Avoid Unnecessary Data Type Conversions


SQL Server adds implicit data type conversions when types don’t match.  This can have unintended results both on query results, but also on the query plan.  It is important to use literal constants that match in type column they are being compared with wherever possible.  A common mistake in writing T-SQL is to always use string literals for constants even when those constants are numbers, for example.


SELECT * FROM Sales


WHERE Quantity = ‘100’


In this example, ‘100’ is a character string while the column Quantity is an integer.  The implicit conversion used follows strict precedence rules.  Here the conversion will be on Quantity to character string, and not on the ‘100’ to an integer. 


Comments (2)

  1. diegov says:

    Ian José, I think it is even worse when you do the oposite:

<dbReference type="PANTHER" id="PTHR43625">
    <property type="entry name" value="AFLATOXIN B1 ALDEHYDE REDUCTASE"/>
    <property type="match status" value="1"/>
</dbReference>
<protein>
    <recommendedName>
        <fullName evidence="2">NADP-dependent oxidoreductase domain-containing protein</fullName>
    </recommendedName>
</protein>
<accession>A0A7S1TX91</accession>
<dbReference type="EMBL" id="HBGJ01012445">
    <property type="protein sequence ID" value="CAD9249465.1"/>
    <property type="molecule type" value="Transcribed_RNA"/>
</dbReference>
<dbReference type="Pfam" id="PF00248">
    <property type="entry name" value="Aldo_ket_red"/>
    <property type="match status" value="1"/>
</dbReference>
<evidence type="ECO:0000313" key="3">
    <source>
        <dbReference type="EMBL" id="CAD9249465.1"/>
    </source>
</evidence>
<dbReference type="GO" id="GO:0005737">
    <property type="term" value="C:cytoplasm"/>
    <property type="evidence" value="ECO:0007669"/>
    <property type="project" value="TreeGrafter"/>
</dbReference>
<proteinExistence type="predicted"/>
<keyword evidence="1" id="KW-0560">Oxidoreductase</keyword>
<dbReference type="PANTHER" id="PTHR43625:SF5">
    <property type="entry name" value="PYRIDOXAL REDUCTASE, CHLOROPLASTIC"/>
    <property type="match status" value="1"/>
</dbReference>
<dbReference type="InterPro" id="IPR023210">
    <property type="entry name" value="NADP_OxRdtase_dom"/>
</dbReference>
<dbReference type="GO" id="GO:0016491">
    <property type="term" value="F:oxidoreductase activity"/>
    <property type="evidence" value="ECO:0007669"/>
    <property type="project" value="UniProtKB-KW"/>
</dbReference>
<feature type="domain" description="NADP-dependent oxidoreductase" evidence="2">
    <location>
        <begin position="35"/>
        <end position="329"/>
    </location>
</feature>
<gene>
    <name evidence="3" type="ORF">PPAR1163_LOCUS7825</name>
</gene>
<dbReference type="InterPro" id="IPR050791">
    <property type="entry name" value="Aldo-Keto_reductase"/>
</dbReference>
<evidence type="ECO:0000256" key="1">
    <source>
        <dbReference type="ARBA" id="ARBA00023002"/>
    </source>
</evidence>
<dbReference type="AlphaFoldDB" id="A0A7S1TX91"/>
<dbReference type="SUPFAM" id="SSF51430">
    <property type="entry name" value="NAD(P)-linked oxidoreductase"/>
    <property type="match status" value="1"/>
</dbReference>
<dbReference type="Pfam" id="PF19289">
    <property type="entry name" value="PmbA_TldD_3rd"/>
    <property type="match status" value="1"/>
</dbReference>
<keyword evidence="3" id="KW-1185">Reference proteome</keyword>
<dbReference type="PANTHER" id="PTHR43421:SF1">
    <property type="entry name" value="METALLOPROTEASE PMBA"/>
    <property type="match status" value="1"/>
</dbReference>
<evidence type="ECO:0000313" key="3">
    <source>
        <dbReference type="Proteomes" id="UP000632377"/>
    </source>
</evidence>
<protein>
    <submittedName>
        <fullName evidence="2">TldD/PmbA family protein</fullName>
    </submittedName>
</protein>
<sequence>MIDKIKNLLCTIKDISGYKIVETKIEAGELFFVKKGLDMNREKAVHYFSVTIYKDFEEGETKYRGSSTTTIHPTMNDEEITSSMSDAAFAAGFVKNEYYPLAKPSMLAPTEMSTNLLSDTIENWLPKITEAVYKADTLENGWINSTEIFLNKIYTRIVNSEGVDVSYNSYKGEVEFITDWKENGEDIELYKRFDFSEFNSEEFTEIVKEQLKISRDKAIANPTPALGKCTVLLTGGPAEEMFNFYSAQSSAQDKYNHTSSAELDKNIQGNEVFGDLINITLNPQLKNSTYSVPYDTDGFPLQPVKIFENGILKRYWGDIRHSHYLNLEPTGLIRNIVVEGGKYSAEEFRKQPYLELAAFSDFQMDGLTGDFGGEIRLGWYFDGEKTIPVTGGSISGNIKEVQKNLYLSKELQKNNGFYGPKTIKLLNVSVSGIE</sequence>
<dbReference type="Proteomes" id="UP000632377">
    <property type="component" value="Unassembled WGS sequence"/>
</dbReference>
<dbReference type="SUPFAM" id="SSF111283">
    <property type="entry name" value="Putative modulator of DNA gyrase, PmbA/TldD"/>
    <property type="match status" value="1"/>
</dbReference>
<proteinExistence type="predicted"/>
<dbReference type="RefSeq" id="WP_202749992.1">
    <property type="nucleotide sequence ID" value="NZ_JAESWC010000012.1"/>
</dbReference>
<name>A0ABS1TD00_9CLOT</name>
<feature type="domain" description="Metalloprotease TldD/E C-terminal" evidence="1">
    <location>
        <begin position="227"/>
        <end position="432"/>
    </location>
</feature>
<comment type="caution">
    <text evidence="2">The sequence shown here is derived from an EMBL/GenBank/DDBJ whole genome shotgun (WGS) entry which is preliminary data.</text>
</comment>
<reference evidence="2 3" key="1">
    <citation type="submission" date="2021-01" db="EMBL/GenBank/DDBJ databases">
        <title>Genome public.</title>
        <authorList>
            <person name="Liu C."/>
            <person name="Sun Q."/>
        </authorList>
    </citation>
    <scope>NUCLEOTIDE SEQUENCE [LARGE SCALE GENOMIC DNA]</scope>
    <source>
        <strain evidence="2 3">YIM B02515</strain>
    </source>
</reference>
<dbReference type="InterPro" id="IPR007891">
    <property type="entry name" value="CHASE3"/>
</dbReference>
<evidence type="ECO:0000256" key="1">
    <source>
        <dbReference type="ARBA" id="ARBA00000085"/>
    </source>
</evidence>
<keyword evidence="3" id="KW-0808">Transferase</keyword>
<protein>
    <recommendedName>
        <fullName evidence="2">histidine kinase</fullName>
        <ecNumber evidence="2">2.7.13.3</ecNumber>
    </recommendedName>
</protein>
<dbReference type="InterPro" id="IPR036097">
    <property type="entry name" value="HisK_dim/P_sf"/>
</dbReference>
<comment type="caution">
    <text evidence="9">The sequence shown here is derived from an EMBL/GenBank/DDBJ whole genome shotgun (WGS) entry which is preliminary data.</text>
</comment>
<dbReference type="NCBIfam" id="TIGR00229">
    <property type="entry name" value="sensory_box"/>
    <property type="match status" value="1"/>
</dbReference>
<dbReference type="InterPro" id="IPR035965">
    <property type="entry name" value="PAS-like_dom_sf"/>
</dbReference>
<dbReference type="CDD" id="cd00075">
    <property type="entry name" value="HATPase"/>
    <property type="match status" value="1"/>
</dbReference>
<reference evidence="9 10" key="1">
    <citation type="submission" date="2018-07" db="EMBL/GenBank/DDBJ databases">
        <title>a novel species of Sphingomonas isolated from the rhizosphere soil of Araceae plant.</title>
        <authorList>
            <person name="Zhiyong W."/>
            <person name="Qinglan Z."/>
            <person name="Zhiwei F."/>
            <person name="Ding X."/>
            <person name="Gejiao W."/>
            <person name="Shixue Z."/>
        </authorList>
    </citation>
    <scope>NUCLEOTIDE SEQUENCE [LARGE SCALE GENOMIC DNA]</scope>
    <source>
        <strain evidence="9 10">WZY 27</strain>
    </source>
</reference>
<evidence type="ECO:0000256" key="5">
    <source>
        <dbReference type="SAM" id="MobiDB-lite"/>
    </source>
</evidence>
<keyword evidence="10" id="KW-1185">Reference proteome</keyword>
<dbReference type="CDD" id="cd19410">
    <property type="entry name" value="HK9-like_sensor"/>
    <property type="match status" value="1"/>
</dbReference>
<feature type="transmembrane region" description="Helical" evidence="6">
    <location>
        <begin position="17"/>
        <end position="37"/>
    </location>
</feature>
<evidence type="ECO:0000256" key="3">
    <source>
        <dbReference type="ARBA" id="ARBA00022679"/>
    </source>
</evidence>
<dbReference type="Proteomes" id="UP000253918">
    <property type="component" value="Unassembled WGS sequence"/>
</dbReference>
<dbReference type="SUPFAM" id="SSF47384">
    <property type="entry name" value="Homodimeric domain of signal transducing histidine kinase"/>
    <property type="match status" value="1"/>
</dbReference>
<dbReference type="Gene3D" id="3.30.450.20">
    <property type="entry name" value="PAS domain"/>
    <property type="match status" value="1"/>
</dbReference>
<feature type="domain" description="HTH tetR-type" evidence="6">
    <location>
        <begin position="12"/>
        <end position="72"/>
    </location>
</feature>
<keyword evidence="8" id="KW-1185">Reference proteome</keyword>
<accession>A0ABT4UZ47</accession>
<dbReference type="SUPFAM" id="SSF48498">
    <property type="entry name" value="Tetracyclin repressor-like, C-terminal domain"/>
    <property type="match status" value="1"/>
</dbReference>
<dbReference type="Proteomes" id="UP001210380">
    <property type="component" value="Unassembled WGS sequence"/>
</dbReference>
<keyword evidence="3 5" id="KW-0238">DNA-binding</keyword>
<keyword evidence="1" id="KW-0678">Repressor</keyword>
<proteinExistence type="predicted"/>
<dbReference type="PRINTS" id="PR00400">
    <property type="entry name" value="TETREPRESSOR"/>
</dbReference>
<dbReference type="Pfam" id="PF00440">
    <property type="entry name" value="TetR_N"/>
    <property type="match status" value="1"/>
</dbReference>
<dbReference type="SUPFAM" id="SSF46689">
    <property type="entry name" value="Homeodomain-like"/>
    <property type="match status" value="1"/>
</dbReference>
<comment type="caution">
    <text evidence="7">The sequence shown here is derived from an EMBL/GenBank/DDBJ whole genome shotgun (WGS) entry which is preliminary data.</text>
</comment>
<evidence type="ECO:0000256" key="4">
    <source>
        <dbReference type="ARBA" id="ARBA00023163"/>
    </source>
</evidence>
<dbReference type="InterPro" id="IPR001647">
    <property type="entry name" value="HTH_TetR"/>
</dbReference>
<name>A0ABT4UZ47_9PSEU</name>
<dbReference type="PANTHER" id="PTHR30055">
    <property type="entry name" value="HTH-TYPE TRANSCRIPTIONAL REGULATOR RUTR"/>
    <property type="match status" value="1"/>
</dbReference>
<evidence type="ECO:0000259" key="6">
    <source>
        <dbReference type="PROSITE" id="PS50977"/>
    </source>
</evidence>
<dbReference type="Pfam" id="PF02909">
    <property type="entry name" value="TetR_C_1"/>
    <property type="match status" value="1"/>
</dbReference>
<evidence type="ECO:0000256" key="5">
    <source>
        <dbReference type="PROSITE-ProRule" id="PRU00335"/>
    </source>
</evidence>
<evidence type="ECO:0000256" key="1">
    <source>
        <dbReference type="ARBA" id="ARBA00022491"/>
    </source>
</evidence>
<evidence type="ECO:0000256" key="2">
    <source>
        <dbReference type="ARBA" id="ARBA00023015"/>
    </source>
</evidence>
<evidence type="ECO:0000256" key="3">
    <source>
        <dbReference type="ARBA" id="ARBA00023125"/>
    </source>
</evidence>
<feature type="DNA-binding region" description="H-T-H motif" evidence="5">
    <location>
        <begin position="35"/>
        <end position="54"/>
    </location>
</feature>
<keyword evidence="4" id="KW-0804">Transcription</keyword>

SELECT Quantity FROM Sales WHERE Status = 1

    Status being a string column. Unfortunatelly SQL Server will let you do this until some day someone adds a status code in a row that cannot be converted to a number!

    Add to this the fact that SqlCommand.ExecuteScalar sometimes fails to raise an error on this condition, and you have a bug that is very difficult to chase (I know because this have just happened in my company).

    My wish: that I could disable implicit conversions by using some phrase in the connection string. Kind of "Option Strict = True;" 🙂

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